THE SPREADING OF THE FLU CONTINUES.
From the reports we constantly receive from the Board of Health every day, the Influenza sickness, also known by the name the “flu” is spreading all over, but there are not many deaths, like what is understood about this sickness in places far away from Hawaii.
In order for the public to be saved from the quick spread of this sickness, the holding of prayer gatherings, as well as playing of movies, and establishments where people gather, have been banned, because of the thought of the heads of the Board of Health that it is the only way the great spread of this kind of sickness will not happen.
As for schools, the Board of Health has allowed them to open normally everyday, being that it is an easy mean to keep going on until sick children are found, rather than letting children stay at home where it is very difficult to know about the sick ones.
This Monday, when school began, there were many children who did not show up at their schools, and when it was investigated, there were many children stayed home that were withheld by their parents, being that these were days with rain showers, and the Superintendent of Public Instruction Kinney approved of that action by the parents, because during this time when the flu is about, children should be guarded against them catching the cold.
It is Better to Go to School
Mr. Kinney [superintendent of public instruction] went around this past Tuesday to inspect the schools, and when he asked of the opinions of the teachers, they made clear to him that it is better to hold classes everyday, because in that way, the children will continue the practices that will afford them good health; for they are playing most of the time, mixed up with the healthy children, but during that period, the weakly ones can clearly be seen, and for those children, they are ordered back home, and are not to return to school until their sickness is relieved.
There are Many Sick in Manoa
At the government school in Manoa, according to what is said, there are many students who are afflicted by this sickness, whose number reach about a hundred, and at the school of the Salvation Army [Puali Hoola], a majority of the students have the sickness, with a very few of them attending school.
From when the order pertaining to businesses from the Board of Health came out prohibiting the holding of prayer gatherings in churches of this town, and so too with the opening of movie theaters and meetings within buildings; some people believe that this is not right at all, the prohibiting of churches, while allowing the opening of schools, because according to them, prayer meetings are held for only a short time, while as for schools, the teachers hold their classes until two in the afternoon.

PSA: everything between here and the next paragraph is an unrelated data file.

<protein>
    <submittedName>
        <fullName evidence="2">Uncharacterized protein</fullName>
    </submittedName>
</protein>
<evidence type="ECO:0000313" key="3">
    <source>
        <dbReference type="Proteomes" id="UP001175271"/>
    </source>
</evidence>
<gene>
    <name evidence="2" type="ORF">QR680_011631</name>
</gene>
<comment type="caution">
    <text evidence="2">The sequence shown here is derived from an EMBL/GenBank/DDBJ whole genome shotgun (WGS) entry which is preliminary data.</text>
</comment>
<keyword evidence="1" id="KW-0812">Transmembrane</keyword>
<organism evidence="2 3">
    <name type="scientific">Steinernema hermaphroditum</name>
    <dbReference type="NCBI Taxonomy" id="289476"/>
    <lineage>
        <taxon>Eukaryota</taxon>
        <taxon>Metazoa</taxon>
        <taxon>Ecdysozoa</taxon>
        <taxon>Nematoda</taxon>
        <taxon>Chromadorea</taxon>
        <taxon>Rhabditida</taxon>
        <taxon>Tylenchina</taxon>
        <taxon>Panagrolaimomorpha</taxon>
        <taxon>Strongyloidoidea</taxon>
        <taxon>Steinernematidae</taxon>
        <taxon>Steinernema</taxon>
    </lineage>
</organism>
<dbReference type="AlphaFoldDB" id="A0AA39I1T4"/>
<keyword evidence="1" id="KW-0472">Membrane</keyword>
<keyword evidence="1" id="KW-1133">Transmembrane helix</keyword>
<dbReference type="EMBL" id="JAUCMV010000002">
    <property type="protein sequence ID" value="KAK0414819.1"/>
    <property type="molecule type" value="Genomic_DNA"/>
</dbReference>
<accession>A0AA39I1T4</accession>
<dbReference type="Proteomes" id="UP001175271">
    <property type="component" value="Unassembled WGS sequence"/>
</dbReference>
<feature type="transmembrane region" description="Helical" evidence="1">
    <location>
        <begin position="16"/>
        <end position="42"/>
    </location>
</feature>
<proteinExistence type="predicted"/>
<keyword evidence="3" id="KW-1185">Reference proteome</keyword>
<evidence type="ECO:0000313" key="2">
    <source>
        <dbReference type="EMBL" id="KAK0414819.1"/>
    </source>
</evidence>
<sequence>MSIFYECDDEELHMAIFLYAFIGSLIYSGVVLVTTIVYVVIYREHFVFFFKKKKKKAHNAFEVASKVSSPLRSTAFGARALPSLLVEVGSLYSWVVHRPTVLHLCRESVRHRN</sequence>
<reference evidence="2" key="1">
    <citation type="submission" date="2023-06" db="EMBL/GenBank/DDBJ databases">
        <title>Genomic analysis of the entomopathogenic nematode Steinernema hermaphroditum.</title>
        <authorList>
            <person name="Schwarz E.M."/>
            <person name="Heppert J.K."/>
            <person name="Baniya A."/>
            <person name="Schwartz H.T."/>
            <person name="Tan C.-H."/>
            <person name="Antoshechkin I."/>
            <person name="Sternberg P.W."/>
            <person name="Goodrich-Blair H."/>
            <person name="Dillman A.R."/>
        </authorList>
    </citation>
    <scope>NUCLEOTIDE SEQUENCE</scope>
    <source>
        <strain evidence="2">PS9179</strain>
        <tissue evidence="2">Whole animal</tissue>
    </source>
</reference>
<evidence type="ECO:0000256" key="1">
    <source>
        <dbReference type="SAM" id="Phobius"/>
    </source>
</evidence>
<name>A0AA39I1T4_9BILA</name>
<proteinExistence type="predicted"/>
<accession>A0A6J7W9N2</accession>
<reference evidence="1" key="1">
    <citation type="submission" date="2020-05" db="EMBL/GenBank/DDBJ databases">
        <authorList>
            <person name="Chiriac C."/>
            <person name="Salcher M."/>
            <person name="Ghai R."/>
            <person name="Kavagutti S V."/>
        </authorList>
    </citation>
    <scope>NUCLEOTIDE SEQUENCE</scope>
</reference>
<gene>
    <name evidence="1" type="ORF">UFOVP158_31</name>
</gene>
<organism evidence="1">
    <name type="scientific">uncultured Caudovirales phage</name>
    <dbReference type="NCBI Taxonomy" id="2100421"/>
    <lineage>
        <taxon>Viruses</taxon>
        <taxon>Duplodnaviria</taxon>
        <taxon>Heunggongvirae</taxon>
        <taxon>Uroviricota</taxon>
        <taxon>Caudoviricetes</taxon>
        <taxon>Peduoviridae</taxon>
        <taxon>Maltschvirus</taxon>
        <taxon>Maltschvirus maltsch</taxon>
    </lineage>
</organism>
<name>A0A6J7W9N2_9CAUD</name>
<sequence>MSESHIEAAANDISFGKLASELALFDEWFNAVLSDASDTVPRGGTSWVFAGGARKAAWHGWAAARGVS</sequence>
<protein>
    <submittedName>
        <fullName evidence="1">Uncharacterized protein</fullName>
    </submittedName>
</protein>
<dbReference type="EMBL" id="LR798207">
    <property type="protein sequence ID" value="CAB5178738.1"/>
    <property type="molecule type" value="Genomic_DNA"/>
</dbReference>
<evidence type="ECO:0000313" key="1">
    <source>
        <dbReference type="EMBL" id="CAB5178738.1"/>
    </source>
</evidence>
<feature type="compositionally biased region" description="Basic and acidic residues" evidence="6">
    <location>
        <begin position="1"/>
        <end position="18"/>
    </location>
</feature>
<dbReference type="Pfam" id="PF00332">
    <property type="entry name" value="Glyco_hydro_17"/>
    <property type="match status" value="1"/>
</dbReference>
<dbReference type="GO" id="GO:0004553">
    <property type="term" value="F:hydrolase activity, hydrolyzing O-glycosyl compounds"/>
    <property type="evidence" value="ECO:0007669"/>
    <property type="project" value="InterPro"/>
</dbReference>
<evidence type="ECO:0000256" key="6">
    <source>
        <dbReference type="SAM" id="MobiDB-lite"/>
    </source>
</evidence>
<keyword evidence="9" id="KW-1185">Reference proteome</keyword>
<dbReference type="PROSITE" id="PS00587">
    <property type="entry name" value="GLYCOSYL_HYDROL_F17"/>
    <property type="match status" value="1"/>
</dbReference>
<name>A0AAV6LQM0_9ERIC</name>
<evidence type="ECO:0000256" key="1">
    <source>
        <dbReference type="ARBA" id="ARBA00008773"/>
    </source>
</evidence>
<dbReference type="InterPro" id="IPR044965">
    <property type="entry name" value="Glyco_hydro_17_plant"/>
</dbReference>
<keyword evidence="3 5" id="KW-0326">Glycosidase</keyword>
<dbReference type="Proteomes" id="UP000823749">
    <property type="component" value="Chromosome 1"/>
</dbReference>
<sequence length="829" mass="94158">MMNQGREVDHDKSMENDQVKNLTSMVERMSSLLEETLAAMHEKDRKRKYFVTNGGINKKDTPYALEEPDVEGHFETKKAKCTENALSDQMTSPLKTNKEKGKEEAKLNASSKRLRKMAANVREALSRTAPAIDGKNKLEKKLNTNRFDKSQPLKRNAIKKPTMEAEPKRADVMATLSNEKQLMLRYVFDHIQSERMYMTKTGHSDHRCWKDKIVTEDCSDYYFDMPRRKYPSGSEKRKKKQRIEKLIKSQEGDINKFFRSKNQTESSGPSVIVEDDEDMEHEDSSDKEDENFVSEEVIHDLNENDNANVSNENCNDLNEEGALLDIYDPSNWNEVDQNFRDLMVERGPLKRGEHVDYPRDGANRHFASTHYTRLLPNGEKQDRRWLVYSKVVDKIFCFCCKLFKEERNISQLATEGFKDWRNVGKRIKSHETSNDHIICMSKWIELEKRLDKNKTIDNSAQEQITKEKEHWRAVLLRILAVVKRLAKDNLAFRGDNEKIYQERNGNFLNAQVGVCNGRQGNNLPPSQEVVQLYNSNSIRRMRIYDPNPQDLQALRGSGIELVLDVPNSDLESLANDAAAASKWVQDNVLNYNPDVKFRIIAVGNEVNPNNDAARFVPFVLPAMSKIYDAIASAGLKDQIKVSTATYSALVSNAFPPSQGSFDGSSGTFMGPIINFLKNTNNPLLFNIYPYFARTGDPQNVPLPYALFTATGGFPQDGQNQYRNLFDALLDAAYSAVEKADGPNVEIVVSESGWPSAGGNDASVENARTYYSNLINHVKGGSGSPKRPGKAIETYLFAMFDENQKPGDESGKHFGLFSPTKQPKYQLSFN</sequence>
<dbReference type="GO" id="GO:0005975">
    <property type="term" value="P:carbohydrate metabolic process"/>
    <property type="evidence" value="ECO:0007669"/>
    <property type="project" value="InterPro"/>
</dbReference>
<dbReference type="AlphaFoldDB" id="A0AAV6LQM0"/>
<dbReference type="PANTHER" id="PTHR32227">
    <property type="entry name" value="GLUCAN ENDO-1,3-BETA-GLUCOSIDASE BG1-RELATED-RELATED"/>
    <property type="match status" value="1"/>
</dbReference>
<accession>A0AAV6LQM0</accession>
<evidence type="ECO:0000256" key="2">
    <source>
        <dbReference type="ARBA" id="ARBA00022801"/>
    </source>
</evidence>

Gatherings of all sorts are allowed if held outside of buildings, therefore for that reason, there have been many prayer gatherings held this past Sunday, and some churches have completely stopped holding prayer gatherings.
There are Many Sick in Waipahu
In the report submitted at the Board of Health, this past Tuesday, there were only three deaths resulting from this epidemic; at this rate there will be no fear, and there is worry that the sickness will continue to spread all over.
In Waipahu, according to Dr. McGettigan, there are forty-three patients in the hospital there, and within that number, thirty-five have the flu, and twelve have actual pneumonia.
But according to that doctor, he hopes that in the coming days, there will be seen much less of this type of sickness, until it is totally gone.
There are forty-two new patients reported by the Board of Health from Hawaii, from when the Mauna Kea arrived this past Tuesday. One of those sick was seen at Wainaku near Hilo, and the majority of the sick were in Kohala.
As for Maui, there is also the flu being spread there, for in the report received by the Board of Health in Wailuku, there are one hundred people who have this type of sickness, and a majority of them are school children.
In Lahaina, Paia, and Hamakua Poko, the status remains the same in those places, and a guard has been placed to watch the villages of the sugar plantation workers.
[Corona is not the flu. What do you think about what went on then and what is going on now? What can we do better?]
(Kuokoa, 1/31/1919, p. 2)